Reading on College Campuses
From the November 1, 2009 Chronicle of Higher Education.
By the Numbers
During the early 1970s, publishers in the United States produced fewer than
40,000 new books each year. Fast forward over thirty years and readers would
expect a drastic reduction in the number of new books produced each year due to
advances in computer technology and the shift to electronic formats. Yet
amazingly, book publishing in the United States continued to grow and expanded to well over
215,000 titles in 2002. Despite competition
between 2004-2007, the
number of print titles produced grew each year by an average of 4.3%. Only a
poor economy in 2008 seemed to curtail new print book production (see graph)
as output decreased to 275,232 (3.2%) from the decade high of 284,370 titles
published in 2007. Data for 2009 is not quite ready and experts predict another
year of decreased output.
In 1972, the average mass market and trade hardcover book price was
$12.99 and in 2008, the price for a similar book was $34.27. Mass market
paperback books cost on average $1.12 in 1972. Thirty-six years later,
the average cost is $6.50. Academic book pricing varies by subject area
with the sciences and technology areas being the most expensive. For
example, the most recent statistics indicate that on average, chemistry books
cost $175.33 and geology books cost $118.23. Books in subject areas such as
industrial arts ($36.01), physical education/recreation ($42.58), and
literature/language ($44.91) on average are priced considerably lower.
Print on demand and e-book trends
The day may come when every library or bookstore has book making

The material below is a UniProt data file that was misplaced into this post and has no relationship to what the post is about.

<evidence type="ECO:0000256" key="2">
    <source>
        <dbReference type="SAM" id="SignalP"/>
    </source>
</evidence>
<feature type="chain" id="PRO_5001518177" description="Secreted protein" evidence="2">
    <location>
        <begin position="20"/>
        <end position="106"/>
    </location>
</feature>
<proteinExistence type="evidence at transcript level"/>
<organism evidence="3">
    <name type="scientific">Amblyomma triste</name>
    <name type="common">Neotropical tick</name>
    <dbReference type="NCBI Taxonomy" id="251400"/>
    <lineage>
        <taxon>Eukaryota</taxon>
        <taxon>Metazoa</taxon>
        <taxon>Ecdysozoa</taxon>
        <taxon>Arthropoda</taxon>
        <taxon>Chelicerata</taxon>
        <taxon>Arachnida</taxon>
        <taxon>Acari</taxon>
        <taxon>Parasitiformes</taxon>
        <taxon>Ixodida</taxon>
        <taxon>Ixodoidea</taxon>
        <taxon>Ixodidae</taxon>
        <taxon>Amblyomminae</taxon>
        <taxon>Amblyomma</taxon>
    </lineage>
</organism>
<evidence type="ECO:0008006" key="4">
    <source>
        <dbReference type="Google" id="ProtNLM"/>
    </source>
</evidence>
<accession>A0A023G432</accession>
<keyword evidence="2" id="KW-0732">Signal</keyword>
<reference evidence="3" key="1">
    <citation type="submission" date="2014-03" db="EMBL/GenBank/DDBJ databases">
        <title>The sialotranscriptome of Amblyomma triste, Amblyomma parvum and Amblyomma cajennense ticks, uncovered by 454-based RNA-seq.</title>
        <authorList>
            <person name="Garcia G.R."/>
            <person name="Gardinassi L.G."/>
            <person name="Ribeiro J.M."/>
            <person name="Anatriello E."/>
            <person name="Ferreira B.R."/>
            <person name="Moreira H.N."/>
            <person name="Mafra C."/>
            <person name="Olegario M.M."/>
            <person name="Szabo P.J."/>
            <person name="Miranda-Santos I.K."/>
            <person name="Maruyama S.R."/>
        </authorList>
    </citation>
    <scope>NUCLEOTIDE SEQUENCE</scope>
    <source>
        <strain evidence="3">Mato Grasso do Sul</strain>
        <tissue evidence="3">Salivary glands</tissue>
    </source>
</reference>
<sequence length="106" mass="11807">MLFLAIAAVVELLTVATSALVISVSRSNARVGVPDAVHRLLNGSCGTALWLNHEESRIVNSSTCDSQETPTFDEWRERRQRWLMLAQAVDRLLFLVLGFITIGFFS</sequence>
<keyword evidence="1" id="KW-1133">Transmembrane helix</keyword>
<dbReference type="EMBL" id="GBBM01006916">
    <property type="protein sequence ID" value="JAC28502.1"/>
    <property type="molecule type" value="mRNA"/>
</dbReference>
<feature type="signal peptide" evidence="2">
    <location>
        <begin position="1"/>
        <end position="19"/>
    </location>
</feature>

machines that can produce any book you want. Perhaps Amazon.com or Google will
let you buy or lease any book in the world, in whatever format you want,
for as long as you want. But for now authors still publish books, and
people will still read them. Regardless of the earlier mentioned reduction in
traditional print book publishing output, 2008 signaled change in other dramatic
ways. For instance, 2008 marked the first time that the number of “On
Demand” and short-run print output was larger than the traditional means.
According to Bowker, 285,394 “On Demand” print books were produced last year,
which is more than a 100% over the previous year’s final total of 123,276
titles(see graph, above).
According to a report in Publishers Weekly from August 31, 2009, “desktop and
laptop computers were the preferred way for the public to read e-books.” Kindle
was mentioned as gaining more and more of the e-book market share compared to
computer downloads. The same article revealed that e-book readers paid an
average price of $9.08 for an electronic download.
Books in Murphy Library
Readers will already know that more print books are being produced
every year and will also recall that academic books cost more than trade or mass
market books; especially in the science disciplines. Murphy Library
analyzed the number of books acquired by publication date and the accompanying
the results. Staff in the Collection and Resource Development department
also studied circulation data and know that the majority of new materials
circulate one or more times (circulate between 78%-94%), which is a great return
on our investments.
New faculty members who seek to develop and acquire resources for the
library to support their courses and research are encouraged to
contact, John Jax
(5-8567). Stay tuned for more research being conducted on library
Sources for the data above include:
- Henderson, J. J., & Schick, F.L. (1973). The Bowker annual of library &
book trade information. New York: R.R. Bowker.
- Bogart, D., & Blixrud, J. C. (2009). Library and book trade almanac.
Medford, NJ: Information Today.
- Milliot, J. (2009). Kindle market share on the rise. Publisher’s Weekly,
256 (35), 4.